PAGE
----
National Reporting
Shoshana Walter, 29, and Ryan Gabrielson, 34, of The Center for Investigative Reporting, for “Hired Guns,” an investigation on the haphazard system of lax regulation, weak screening standards and little to no training for armed security guards. Walter and Gabrielson compiled data on every state and uncovered cases where violent felons, the mentally ill and former police officers with civil rights violations were able to obtain jobs as armed security guards.

“This project was built on challenging an assumption many of us have made in our daily lives – that armed guards make us safer,” says the team of Walter and Gabrielson. “Few realize armed guards are subject to such low standards of training and oversight. We went to the public records for answers and were overwhelmed with cases in which people were harmed because guards had guns. The most harmed were the guards themselves.”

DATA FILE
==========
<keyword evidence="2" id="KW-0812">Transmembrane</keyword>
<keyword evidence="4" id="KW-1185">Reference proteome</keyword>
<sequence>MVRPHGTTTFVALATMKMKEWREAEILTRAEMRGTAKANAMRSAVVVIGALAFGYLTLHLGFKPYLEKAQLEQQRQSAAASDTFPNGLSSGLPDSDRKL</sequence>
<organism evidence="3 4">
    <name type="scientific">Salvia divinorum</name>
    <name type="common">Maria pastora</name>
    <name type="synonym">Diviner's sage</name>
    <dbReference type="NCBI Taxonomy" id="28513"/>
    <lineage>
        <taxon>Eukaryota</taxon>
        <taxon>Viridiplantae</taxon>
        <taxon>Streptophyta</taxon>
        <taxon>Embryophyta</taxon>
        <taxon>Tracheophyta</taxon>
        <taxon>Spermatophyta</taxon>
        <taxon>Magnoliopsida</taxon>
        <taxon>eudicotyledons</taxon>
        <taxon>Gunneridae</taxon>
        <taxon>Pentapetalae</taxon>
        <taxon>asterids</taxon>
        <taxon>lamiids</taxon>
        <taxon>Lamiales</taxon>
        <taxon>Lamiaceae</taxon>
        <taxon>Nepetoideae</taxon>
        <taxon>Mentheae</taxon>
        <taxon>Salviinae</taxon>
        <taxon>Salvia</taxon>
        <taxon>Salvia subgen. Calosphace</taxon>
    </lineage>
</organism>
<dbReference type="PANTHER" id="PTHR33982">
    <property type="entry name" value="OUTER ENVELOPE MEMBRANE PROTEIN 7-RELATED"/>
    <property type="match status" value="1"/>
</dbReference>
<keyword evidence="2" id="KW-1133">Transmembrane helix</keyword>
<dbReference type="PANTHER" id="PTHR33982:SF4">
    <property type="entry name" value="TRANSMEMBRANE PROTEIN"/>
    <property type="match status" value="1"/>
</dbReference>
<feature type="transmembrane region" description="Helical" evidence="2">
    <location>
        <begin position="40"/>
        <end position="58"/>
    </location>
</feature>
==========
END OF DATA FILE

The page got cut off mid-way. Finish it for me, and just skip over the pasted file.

Local Reporting
Kiera Feldman, 29, of The New Republic and The Investigative Fund, for “Sexual Assault at God’s Harvard,” an investigation of Patrick Henry College’s mishandling of sexual assault complaints. Interviews with several female students reveal a college administration that covered up sexual assaults and shifted blame to victims. Although other colleges and universities have come under fire for their handling of similar complaints, Patrick Henry College is one of a handful that avoids compliance with federal laws such as Title IX or the Clery Act by declining all federal funding.

“Other female students who say they reported sexual assault or harassment to the administration also left feeling that school officials blamed them instead of holding the accused male students accountable,” wrote Feldman. “The administration they say, seemed much more concerned with protecting Patrick Henry’s pristine public image.”

On-the-Job Mentoring
Tom Brokaw received the Richard M. Clurman Award for his dedication to mentoring young journalists. Brokaw was sole anchor and managing editor of the “NBC Nightly News” from 1983 to 2004. He is the author of seven books, including the best seller “The Greatest Generation” and “A Lucky Life Interrupted: A Memoir of Hope,” his most recent release. Brokaw now serves as special correspondent for NBC News.